The scene rises on two friends conversing. The elder, whose name appeares to be Ernest is talking about how he wishes to marry Gwendolyne, the other gentlmen, Algernon's, cousin. This conversation leads by means of a ciggarette lighter to the subject of both men's alter egos. "Ernest" is not really Ernest but Jack. In the country he goes by his real name of Jack but if a wish to go to town comes upon him he can simply say that his wild and wicked younger brother, Ernest has gotten into one of his scrapes and he must go to town. And Algernon has a "friend" whose name is slipping my mind, who has very bad health and he is constantly being called to the country to be with him.

The pair of gentlemen go to visit Algernon's aunt and her daughter Gwendolyne. While the ladies mother is absent Ernest, or perhaps we should call him Jack, somehow manages to propose to Gwendolyne and is warmly accepted by her but coldly refused by her mother who happens upon this love scene. Both Gwendolyne and Jack are deeply saddened by this news, but Gwendolyne recieves from her lover his country address in hopes that she could visit him. Unknown to both of them however is that Jack's clever friend, Algernon, has also managed to get the address. He uses his knowledge to masquerade as Jack's younger brother Ernest, and uses his temporary status to propose to Jack's charming ward, Cecily. All this leads to one of the funniest (if a bit far-fetched) climaxes I have ever seen.

My brief summary excludes almost all of the dialouge which is the funniest part of the movie. So you'll just have to watch it to hear it. And if you like comedy it will most likely be a very enjoyable experience.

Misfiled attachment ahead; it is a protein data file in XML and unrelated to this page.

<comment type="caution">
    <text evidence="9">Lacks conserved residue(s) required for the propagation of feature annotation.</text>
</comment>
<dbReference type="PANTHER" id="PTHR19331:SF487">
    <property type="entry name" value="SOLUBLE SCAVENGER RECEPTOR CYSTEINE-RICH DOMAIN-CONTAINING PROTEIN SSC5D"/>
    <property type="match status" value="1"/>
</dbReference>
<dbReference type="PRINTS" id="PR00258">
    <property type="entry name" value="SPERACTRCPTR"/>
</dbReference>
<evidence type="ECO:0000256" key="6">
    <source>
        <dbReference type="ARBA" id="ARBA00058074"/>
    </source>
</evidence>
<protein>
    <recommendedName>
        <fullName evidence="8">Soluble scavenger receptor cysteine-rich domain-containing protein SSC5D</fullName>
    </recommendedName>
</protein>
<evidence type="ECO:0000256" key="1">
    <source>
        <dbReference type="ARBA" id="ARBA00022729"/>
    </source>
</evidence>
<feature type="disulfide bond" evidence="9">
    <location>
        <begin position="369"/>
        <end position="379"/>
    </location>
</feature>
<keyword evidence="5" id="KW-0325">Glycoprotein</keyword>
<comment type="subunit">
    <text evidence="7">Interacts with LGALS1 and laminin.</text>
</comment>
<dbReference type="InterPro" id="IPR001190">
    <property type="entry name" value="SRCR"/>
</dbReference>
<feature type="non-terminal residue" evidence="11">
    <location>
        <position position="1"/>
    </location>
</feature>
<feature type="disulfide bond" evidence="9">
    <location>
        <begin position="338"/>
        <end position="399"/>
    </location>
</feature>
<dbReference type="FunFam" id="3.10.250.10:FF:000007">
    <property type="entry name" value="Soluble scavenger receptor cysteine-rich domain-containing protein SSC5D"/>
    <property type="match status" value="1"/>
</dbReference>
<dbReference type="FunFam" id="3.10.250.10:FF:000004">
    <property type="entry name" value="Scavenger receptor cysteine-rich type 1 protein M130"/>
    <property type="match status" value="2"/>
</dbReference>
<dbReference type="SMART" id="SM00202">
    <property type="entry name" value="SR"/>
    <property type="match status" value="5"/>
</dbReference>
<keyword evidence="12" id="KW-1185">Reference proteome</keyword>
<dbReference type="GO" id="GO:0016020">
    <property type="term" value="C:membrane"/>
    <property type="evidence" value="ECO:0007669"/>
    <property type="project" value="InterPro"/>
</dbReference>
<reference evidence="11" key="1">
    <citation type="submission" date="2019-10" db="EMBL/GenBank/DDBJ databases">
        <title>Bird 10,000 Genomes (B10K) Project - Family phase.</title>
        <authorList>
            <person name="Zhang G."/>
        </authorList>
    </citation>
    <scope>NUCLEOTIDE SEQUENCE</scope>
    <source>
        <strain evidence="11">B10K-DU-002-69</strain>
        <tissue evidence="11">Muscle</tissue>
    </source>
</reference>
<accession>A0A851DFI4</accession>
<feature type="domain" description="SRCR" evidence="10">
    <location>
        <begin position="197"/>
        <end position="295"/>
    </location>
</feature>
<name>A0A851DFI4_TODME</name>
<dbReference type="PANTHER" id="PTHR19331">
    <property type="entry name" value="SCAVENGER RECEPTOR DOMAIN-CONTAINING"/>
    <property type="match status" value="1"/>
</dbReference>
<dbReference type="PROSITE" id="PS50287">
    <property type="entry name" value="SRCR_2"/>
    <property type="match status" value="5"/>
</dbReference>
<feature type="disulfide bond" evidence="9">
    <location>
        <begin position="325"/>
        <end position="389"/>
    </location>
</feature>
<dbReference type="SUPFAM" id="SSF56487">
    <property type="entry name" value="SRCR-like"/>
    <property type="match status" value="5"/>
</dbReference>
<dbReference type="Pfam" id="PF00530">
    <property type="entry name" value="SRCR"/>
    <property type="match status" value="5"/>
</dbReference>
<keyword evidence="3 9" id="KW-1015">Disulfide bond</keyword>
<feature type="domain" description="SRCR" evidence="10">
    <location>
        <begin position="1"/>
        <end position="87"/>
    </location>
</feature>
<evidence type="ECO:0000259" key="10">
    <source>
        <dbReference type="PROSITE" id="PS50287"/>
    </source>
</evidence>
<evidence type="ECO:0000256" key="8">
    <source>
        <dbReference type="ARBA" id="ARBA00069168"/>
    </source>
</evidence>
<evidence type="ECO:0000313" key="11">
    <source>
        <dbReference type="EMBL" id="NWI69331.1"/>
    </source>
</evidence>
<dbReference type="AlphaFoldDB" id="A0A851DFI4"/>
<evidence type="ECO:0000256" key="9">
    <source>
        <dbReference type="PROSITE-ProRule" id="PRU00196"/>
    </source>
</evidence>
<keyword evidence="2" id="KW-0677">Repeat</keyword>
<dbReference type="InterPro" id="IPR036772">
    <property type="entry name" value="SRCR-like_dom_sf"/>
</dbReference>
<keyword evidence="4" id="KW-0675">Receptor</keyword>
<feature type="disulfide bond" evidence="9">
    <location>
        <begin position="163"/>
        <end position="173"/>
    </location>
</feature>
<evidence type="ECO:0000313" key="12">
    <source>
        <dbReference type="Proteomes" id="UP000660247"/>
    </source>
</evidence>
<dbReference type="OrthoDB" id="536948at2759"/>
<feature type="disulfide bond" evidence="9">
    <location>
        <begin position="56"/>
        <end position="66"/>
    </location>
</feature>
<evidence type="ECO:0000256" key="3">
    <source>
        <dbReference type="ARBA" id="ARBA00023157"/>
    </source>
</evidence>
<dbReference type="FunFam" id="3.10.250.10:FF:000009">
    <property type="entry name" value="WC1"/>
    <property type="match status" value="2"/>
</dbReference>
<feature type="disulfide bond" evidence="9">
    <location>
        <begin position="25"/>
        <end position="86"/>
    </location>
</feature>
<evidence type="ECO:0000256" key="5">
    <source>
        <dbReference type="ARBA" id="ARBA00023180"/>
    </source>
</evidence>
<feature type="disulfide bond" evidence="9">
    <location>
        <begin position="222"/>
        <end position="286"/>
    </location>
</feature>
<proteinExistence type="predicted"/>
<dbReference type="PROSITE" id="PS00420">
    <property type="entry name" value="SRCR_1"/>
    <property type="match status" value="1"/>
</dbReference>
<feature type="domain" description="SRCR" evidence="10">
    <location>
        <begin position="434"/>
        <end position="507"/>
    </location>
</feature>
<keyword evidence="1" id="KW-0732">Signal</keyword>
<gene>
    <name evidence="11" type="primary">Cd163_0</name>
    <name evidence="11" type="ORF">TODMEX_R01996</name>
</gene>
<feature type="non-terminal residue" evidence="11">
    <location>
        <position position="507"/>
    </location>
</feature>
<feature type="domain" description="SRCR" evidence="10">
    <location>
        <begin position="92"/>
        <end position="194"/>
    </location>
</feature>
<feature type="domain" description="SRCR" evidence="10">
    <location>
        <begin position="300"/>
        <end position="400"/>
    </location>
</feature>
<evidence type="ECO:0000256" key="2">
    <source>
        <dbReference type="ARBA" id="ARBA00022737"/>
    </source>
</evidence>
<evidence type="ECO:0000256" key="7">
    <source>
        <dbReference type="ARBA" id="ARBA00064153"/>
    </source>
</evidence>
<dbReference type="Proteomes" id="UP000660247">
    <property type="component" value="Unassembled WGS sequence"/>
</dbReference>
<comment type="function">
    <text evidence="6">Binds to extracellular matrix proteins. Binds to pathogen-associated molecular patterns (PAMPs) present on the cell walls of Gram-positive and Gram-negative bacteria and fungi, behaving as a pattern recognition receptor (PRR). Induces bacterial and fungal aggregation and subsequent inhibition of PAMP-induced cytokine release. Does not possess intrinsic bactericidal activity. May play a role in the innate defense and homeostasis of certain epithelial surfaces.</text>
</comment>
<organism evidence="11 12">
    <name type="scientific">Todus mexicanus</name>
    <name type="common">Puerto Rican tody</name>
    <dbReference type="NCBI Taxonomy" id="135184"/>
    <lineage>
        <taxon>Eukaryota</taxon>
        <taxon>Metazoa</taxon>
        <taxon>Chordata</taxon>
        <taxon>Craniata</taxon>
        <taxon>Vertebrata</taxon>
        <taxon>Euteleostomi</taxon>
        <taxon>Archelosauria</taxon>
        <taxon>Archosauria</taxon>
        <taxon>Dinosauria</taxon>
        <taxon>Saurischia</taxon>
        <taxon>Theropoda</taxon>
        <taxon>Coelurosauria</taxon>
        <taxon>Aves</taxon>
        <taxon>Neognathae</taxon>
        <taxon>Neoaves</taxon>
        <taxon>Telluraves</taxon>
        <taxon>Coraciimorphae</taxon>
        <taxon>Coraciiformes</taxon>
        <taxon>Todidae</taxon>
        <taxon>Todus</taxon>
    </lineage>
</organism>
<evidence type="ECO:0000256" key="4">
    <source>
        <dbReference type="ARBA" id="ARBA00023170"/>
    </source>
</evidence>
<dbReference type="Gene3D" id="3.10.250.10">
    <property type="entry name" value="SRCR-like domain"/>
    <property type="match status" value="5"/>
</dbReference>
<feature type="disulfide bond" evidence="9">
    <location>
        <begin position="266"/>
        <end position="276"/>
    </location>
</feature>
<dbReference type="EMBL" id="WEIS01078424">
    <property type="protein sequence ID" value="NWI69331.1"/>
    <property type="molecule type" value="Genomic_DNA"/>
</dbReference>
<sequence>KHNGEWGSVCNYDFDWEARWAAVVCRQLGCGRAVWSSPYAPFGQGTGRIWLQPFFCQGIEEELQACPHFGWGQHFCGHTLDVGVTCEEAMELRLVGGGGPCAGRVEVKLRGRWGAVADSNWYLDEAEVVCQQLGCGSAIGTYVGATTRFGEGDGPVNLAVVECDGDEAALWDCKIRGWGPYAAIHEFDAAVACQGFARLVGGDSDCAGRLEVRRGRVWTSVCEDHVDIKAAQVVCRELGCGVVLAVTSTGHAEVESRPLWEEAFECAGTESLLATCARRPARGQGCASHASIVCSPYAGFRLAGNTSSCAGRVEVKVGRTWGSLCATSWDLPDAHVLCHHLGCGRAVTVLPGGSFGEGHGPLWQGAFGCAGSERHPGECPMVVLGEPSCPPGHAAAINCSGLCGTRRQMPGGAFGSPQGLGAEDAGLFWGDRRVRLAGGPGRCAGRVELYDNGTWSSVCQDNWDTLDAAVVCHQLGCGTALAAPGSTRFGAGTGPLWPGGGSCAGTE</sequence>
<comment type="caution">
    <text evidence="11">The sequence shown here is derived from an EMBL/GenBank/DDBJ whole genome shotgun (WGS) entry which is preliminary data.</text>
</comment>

Saturday, October 07, 2006

Nature Walk

We went on a nature walk, and we brought the digital camera so I took about 60 photos. The photo you see above is one of my favorite shots from today (Unfortunatly it is a little blurry).

P.S. I am planning a post on The Phantom Tollbooth but it may take a little while. But now that I come to think of it maybe I should post that on ChesterTeens, hmmm should I?

Friday, October 06, 2006

Great Post on ACS blog

PLEASE read this, it so interesting. And it mentions the Phantom Tollbooth, which I love and which we had a discussion on about an hour ago, which I will probably be posting on soon. And of course anything on, and partly by Chesterton is very unlikely to be boring.

So anyways take a little time and read that post, it is well worth your time.

Wednesday, October 04, 2006

More Computer Art

Try this, it's fun!
Hat-tip: Studeo

Sunday, October 01, 2006

John Bosco Youth Day, 'Post Lunch'

After lunch we had half an hour of MORE music and games, which was followed by a talk by Susan Conroy. In 1986 she spent the summer in Calcutta to work with Mother Teresa. She told us about life in Calcutta, at night in her room her floor would be covered with huge cockroaches, the walls were lined with lizards, the water was filthy, the meat was filthy, but it was still a wonderful experience. She got to work very closely with Mother Teresa and Mother Teresa's joy was so contagious that everyone working with her was joyful too. She also got to meet Pope John Paul the Great. It happened like this.